- I tend to think of Oneman as part of an imaginary UK trifecta along with Ben UFO and Jackmaster. All three are "purely" DJs, with no productions to their names to help boost their reputations, they're all regulars on London former pirate station Rinse FM and they're all at the forefront of underground UK dance music. They're the DJs with the hottest dubs and the newest tracks. Oneman also shares another quality with Jackmaster: he's a quintessential "party" DJ, throwing in classic tunes and mainstream nods willy nilly, and indeed he's known to throw a dose of hip-hop into his sets. Jackmaster used that reputation to craft a brilliant slice of exuberance with his Fabriclive, and now it's Oneman's turn—and surprisingly enough, Fabriclive 64 contains neither those hip-hop interpolations nor a hearty serving of exclusive dubs.
The former could likely be put down to licensing issues; I'm going to wager that a mainstream rap track costs a little more than a Hessle Audio release. The latter issue is a little more perplexing, with Oneman admitting that part of the mix is "a throwback to 2010." The tracklist matches. If a mix CD is meant for posterity, then "new and exclusive" shouldn't be an issue, but it's hard to escape that this is all a little too familiar, with a large number of tracks contemporaneous to his Rinse mix CD that same year. I'm not sure if it's a matter of freshness or just coincidence, but this Fabriclive is strongest at its newest. The way the groove melts down into the empty stutter of Pearson Sound's "Untitled" before solidifying there for three minutes, or the blistering midsection that climaxes with one of 2012's undeniable anthems in "Ellipsis," are the disc's most captivating moments.
Those moments of creative synthesis are Fabriclive 64's saving grace—Oneman might not be a flashy jock, but he's a unique one. He has a way of pulling off the unconventional every single time, whether it's long, extended blends that sound like they shouldn't work or a hard pan from 2010 to 1998. The latter's the key—even if the disc doesn't have all that hip-hop fun we expect from the man, it has plenty of vintage garage. The constant push-and-pull between the modern and the retro is its most intriguing dimension, especially in the final throes of the mix where Joy Orbison and Boddika duel with Tuff Jam and Steve Gurley. The dips into old garage territory are the mix's palate cleansers, little bits of saccharine joy to whet appetites for the more abstract material that comes between.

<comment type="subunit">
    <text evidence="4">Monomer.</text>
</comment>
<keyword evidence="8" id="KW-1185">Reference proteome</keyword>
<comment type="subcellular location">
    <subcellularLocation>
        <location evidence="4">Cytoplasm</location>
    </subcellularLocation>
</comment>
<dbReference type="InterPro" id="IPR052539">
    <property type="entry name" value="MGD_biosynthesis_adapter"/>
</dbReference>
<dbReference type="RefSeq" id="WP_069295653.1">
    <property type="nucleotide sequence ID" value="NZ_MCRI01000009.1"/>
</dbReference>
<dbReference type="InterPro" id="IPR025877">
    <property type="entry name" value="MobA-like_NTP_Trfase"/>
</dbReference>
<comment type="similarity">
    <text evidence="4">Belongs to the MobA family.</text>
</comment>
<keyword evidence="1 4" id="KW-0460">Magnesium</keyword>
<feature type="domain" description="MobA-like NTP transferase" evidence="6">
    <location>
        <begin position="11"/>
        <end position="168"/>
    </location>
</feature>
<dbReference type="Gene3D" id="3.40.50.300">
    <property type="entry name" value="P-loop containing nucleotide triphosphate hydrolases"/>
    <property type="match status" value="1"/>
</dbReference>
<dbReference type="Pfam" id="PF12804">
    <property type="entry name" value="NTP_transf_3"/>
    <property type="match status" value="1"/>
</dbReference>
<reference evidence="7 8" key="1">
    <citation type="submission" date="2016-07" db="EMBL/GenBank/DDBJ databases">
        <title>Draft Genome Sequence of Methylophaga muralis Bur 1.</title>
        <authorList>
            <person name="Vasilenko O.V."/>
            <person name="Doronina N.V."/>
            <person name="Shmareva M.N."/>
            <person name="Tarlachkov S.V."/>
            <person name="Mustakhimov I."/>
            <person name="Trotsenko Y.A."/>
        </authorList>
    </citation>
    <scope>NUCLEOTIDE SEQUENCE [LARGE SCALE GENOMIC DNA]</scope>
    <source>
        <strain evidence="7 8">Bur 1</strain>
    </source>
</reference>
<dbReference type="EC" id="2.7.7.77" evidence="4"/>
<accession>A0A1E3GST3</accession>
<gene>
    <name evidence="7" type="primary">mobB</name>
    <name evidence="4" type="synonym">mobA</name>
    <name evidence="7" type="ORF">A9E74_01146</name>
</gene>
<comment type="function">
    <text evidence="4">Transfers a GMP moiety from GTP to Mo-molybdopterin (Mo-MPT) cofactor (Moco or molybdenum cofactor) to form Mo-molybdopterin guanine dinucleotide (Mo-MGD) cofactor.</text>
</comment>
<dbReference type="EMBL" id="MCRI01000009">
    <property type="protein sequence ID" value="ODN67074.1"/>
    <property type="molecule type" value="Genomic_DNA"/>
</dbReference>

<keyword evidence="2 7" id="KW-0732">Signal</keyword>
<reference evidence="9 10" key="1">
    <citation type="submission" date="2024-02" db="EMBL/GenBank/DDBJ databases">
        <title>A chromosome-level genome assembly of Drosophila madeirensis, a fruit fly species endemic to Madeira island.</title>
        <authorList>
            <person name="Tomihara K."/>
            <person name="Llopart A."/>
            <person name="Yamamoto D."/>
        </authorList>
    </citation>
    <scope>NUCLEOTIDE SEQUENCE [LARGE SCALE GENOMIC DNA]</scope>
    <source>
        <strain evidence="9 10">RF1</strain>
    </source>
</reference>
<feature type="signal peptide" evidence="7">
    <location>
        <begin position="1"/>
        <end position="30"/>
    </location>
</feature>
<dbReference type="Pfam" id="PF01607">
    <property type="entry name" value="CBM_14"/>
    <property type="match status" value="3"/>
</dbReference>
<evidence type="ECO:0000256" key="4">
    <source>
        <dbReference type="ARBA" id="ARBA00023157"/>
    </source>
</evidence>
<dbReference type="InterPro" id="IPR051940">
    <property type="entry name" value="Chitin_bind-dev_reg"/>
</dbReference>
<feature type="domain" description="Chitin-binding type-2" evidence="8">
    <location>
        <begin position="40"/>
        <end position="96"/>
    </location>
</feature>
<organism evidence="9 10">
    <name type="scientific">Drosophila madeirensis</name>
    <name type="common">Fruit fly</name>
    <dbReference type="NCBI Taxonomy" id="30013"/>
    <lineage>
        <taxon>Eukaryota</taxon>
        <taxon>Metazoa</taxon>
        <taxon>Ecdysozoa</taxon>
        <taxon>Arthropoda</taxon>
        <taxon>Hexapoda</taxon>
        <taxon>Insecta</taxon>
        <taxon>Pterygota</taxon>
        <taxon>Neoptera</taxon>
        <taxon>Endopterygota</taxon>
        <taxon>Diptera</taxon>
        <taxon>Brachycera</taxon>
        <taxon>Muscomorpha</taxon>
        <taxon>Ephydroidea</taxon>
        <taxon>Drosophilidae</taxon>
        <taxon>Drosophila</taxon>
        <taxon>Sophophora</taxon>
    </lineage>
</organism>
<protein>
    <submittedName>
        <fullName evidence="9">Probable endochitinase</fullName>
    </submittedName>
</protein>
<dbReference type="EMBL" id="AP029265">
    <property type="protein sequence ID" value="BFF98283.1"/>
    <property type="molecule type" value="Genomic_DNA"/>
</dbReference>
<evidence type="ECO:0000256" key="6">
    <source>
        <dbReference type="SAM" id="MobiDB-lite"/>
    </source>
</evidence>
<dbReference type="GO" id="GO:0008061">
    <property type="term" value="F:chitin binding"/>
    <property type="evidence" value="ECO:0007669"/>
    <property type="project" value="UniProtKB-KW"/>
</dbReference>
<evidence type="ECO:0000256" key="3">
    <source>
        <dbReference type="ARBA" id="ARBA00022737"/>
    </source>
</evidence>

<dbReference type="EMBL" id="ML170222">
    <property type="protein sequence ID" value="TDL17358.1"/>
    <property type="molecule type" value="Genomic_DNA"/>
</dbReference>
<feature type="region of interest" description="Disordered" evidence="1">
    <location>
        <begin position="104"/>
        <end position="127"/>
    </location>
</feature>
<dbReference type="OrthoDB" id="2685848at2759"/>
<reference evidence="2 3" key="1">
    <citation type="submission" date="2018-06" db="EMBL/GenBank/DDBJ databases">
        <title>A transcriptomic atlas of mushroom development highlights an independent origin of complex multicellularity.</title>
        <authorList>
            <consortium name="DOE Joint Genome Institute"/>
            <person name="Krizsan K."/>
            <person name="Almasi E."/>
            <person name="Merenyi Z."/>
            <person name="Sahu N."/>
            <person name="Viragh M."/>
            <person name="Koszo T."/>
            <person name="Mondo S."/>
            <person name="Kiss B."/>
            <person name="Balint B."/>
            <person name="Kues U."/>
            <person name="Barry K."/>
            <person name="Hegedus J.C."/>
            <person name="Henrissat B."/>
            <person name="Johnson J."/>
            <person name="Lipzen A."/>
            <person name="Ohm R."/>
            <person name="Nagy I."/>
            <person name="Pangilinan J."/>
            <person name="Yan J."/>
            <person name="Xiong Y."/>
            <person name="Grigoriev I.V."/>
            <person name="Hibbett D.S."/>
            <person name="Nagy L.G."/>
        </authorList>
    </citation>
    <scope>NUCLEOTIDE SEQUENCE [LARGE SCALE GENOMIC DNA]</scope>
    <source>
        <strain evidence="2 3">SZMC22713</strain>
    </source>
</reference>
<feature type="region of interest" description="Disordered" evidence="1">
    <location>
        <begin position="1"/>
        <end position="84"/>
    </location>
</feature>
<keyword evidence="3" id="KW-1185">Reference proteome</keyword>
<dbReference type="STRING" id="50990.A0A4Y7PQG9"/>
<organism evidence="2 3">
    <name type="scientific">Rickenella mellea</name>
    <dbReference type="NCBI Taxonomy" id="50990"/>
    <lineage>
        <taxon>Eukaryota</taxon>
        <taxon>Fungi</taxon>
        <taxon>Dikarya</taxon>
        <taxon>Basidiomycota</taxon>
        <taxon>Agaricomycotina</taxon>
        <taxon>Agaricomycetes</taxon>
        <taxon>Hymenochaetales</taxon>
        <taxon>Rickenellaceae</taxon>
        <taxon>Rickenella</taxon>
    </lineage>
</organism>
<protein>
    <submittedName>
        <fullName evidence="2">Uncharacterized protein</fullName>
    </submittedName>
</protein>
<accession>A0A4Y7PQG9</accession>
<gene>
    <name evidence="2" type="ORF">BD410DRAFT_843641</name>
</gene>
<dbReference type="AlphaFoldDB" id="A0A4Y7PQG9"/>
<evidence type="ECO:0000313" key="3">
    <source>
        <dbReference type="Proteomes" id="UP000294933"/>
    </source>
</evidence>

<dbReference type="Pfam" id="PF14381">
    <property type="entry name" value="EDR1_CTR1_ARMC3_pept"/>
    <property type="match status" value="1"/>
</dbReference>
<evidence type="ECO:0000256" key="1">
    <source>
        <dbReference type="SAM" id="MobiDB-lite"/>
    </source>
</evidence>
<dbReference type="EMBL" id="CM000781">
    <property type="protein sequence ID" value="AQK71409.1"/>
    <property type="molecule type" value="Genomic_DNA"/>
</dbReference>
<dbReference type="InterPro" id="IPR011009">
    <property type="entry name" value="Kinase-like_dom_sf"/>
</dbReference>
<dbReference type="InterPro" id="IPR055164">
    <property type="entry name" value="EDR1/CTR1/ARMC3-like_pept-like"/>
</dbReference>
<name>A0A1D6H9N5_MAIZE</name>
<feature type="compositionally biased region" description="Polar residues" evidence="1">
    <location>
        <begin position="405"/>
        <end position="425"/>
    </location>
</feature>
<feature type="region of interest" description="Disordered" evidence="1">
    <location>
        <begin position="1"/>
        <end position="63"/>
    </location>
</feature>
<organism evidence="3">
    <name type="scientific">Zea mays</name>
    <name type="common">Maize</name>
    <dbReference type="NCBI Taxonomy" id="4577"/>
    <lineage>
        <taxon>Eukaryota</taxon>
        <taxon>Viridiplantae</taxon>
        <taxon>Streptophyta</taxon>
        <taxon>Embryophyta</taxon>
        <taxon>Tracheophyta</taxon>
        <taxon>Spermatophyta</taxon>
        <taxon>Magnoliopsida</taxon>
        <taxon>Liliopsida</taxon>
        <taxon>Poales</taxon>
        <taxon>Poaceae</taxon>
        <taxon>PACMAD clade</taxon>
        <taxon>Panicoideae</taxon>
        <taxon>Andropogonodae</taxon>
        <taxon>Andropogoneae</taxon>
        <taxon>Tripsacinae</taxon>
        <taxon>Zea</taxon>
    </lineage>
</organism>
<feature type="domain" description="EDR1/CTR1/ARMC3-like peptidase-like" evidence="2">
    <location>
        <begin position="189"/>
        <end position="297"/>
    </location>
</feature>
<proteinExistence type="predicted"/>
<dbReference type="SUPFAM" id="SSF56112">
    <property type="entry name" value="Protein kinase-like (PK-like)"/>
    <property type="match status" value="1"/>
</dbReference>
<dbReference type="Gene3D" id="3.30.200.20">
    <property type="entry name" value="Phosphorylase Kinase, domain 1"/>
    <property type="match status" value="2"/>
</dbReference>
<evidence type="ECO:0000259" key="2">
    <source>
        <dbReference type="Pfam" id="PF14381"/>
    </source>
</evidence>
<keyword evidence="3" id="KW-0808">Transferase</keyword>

After all's said and done, it's not as if Fabriclive 64 is completely devoid of interesting new material; Boddika's "Soul What" gets an attractive VIP makeover, as does Teeth's unforgettable "Shawty," and we get glimpses of promising newcomers like Thefft. But chances are if you've been paying attention to UK music over the past few years, Fabriclive 64 is akin to a ride through the countryside—it's scenic and fun in theory, but after the first few times it starts to lose character. A smooth and appreciable ride nonetheless, it could have definitely used some twists and turns to liven it up.
01. Mark Pritchard - ?
02. Fis-T - Night Hunter
03. Grievous Angel - Move Down Low VIP
04. SBTRKT - 2020
05. Groove Connektion 2 - Club Lonely (Dem 2 Lonely Vocal Remix)
06. Mosca - Gold Bricks, I See You
07. Lando Kal - Further
08. Doubleheart - Salsa
09. Pearson Sound - Untitled
10. MikeQ - The Ha Dub Rewerk'd
11. Nu-Birth - Anytime
12. Bok Bok & Tom Trago - Vector
13. Joy Orbison - The Shrew Would Have Cushioned The Blow
14. Distance - Feel Me
15. Boddika - Soul What VIP
16. Basement Jaxx - Red Alert (Steve Gurley Mix)
17. Girl Unit - Wut (Claude Vonstroke's Butt Naked Mix)
18. Joy Orbison - Ellipsis [Hinge Finger]
19. Ce Ce Peniston - Somebody Else's Guy (Tuff Jam's Classic Garage)
20. Teeth - Shawty VIP
21. Ed Case - Something In Your Eyes (Underground Solution Mix)
22. Thefft - Switch
23. Youngstar - Pulse Y Remix
24. Burial - Etched Headplate